Q. This book reflects an enormous amount of good research and reflection on both primary and secondary sources, though this subject has been treated in part by you in previous monographs. How long did it take you to put this detailed work together, especially considering the substantial discussion of the period beyond the NT era up to Constantine?
A. Thanks for the question, Ben, and for this opportunity to engage in some extended conversation about my book. While I have been working on this as my main research project since 2009 or so, my interest in these questions more generally goes back as far as my first year of theological education in the mid-1970s. In the early stages of a standard survey course on church history, I was suddenly struck by the fact that the major figures under discussion—Justin, Irenaeus, Tertullian, Origen, and so on—were all gentiles. How did it come about, I wondered, that a movement centered on a Jewish Messiah, a movement that consisted entirely of Jewish believers at the outset, had within a century become a largely gentile affair? In the process of working on a term paper, I read Justin’s Dialogue with Trypho and also happened to stumble across James Parkes’s The Conflict of the Church and the Synagogue, and thus encountered the adversus Judaeos tradition (the argument “against the Jews”), which added a troubling dimension to the question. So my interest in what has come to be called “the parting of the ways” and in the “gentilization” of the Christian movement goes back a long way.
As you have noted, I have dealt with various aspects of these questions in my previous work. In that work, though, I came at these questions mostly from the Jewish side, wondering how it was that the early Jewish disciples came so quickly to believe that the message of Jesus as Messiah was something for gentiles as well and how they made theological sense of it all (especially in work on Matthew and Paul). This led me to look at Jewish attitudes towards gentiles more generally, especially the ways in which Jews could conceive of gentiles as standing in a positive relationship with the God of Israel.
Returning to your question more directly, the impetus for this specific project occurred when I was reading Romans 11 for some purpose or other and my attention was caught by the way Paul addresses his readers (or at least some of them) in verse 13: “I am speaking to you gentiles.” Thinking about this from the perspective of non-Jewish listeners, I wondered what they would have made of the term. In Jewish usage, of course, the term ethnē (literally “nations”) was used to refer to non-Jews, outsiders, members of all other ethnic groups. People are generally not inclined to think of themselves in terms of some other group’s term for outsiders, and so it is unlikely that ethnē would have had any intrinsic appeal for non-Jews as an identity term. Non-Jewish Christ-believers, however, found themselves in a social world where “gentiles” (ethnē) was a basic category. Thus the question: What did they make of this ascribed identity?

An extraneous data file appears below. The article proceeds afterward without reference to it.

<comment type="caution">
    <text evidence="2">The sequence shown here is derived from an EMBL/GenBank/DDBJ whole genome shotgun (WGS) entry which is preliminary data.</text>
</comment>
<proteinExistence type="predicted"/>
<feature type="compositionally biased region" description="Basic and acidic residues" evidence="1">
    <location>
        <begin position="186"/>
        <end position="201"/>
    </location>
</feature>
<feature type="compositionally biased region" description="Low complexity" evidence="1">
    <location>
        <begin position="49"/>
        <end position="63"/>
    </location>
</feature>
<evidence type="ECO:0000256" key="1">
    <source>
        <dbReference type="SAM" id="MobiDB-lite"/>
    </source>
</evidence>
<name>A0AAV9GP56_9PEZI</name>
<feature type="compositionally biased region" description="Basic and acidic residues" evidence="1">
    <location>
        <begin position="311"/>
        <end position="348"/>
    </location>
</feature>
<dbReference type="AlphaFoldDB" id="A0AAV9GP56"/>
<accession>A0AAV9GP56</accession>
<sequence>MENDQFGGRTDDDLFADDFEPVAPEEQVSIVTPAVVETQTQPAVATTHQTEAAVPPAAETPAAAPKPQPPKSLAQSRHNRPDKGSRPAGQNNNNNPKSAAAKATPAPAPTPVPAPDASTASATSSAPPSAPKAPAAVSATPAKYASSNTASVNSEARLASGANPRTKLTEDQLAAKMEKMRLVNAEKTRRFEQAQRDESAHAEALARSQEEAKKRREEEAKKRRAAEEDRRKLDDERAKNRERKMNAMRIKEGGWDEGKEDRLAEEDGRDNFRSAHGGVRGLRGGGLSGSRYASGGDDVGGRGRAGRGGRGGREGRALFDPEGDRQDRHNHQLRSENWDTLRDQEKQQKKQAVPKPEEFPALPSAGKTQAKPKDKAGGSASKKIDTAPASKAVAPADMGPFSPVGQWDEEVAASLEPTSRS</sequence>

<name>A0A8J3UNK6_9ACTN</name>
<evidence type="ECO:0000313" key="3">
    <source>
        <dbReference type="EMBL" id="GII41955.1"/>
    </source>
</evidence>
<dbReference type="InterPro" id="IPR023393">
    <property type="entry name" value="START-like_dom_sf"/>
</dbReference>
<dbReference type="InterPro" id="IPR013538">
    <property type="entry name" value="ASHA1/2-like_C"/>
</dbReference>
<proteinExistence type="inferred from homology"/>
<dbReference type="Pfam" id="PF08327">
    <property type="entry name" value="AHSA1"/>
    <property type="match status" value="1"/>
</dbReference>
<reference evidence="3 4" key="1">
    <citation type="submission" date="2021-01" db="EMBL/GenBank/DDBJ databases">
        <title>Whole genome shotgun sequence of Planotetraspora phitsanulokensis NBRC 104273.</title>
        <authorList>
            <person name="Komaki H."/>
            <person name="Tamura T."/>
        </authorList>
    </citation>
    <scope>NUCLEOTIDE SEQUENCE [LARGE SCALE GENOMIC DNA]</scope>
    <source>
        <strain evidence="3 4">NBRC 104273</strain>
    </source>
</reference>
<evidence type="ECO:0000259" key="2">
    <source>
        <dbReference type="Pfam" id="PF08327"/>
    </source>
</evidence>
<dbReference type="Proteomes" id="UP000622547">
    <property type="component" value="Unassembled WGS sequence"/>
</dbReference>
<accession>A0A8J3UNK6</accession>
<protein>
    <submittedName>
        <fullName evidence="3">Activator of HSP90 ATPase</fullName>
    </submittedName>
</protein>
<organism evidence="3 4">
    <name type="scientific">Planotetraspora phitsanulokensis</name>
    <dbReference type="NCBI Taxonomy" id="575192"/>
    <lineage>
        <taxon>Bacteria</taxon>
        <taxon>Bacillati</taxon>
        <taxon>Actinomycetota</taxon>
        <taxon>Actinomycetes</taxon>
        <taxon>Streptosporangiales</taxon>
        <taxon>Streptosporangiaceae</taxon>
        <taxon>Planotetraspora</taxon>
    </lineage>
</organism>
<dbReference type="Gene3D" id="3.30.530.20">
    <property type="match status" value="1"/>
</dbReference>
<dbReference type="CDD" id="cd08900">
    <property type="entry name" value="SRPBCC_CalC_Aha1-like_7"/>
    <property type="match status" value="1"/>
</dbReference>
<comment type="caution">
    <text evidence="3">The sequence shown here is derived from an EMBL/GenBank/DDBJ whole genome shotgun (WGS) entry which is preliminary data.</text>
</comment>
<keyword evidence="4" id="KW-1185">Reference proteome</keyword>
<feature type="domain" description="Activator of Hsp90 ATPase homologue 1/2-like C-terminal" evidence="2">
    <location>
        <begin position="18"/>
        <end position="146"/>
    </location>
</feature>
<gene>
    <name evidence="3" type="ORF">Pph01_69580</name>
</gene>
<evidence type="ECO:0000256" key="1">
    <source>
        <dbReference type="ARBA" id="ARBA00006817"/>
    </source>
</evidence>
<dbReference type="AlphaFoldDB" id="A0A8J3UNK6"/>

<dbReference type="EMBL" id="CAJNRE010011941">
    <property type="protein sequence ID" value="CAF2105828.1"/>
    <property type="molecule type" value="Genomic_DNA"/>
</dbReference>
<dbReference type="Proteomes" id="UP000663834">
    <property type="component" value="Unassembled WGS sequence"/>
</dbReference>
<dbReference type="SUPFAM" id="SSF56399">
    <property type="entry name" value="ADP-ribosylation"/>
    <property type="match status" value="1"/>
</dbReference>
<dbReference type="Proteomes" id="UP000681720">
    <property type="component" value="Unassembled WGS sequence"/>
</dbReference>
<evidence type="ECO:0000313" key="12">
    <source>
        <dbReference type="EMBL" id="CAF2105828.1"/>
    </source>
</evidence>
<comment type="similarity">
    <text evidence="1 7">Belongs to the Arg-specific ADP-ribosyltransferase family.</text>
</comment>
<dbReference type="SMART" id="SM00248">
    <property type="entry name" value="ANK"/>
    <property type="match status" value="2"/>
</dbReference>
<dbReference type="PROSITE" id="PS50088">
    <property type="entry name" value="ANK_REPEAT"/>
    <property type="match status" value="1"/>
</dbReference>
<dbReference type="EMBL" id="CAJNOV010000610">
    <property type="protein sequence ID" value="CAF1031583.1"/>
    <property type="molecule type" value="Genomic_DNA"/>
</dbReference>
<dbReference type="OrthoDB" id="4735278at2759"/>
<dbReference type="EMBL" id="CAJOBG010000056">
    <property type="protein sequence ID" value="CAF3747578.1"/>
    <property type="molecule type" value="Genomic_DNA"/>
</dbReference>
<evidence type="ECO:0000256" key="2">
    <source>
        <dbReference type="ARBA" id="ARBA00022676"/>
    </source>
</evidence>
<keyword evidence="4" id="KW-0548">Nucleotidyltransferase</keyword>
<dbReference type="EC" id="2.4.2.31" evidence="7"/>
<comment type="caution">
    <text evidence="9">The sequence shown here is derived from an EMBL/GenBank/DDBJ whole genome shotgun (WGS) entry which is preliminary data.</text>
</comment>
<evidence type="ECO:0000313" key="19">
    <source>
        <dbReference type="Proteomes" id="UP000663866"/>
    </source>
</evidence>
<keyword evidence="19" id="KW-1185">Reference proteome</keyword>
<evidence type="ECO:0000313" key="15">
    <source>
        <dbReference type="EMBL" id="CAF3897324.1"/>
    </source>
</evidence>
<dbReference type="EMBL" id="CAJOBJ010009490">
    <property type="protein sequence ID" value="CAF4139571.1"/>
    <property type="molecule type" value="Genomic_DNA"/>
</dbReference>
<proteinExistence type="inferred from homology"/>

Fortunately, at about this time I had a full-year sabbatical (most of which was spent at the University of Cambridge), which gave me the opportunity to explore the question in a sustained way. Here it readily became apparent that the question was significant. At the same time, I realized as the project began to take shape that to do it justice, I would need to involve myself in a number of areas where, despite some general familiarity, I could not claim any particular expertise—a list that eventually included ethnicity, social identity theory, post-colonialism, Greco-Roman ethnography, Roman imperial ideology and (to a lesser extent) ante-Nicene literature. This, together with some unexpected administrative responsibilities, meant that it became a ten-year project of research and writing.